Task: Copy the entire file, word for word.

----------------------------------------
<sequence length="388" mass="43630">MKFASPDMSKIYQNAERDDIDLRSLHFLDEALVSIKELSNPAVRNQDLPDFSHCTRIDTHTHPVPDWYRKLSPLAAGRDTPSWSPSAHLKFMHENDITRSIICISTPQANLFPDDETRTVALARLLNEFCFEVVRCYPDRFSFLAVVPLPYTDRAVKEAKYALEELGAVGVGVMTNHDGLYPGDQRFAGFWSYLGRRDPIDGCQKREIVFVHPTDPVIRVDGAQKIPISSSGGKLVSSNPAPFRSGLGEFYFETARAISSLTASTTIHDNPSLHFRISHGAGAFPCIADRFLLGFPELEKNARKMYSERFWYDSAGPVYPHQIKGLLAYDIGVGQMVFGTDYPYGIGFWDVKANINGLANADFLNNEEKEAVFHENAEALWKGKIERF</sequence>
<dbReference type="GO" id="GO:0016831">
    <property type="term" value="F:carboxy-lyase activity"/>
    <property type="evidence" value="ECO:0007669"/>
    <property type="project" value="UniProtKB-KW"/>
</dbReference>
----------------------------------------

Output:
<sequence length="388" mass="43630">MKFASPDMSKIYQNAERDDIDLRSLHFLDEALVSIKELSNPAVRNQDLPDFSHCTRIDTHTHPVPDWYRKLSPLAAGRDTPSWSPSAHLKFMHENDITRSIICISTPQANLFPDDETRTVALARLLNEFCFEVVRCYPDRFSFLAVVPLPYTDRAVKEAKYALEELGAVGVGVMTNHDGLYPGDQRFAGFWSYLGRRDPIDGCQKREIVFVHPTDPVIRVDGAQKIPISSSGGKLVSSNPAPFRSGLGEFYFETARAISSLTASTTIHDNPSLHFRISHGAGAFPCIADRFLLGFPELEKNARKMYSERFWYDSAGPVYPHQIKGLLAYDIGVGQMVFGTDYPYGIGFWDVKANINGLANADFLNNEEKEAVFHENAEALWKGKIERF</sequence>
<dbReference type="GO" id="GO:0016831">
    <property type="term" value="F:carboxy-lyase activity"/>
    <property type="evidence" value="ECO:0007669"/>
    <property type="project" value="UniProtKB-KW"/>
</dbReference>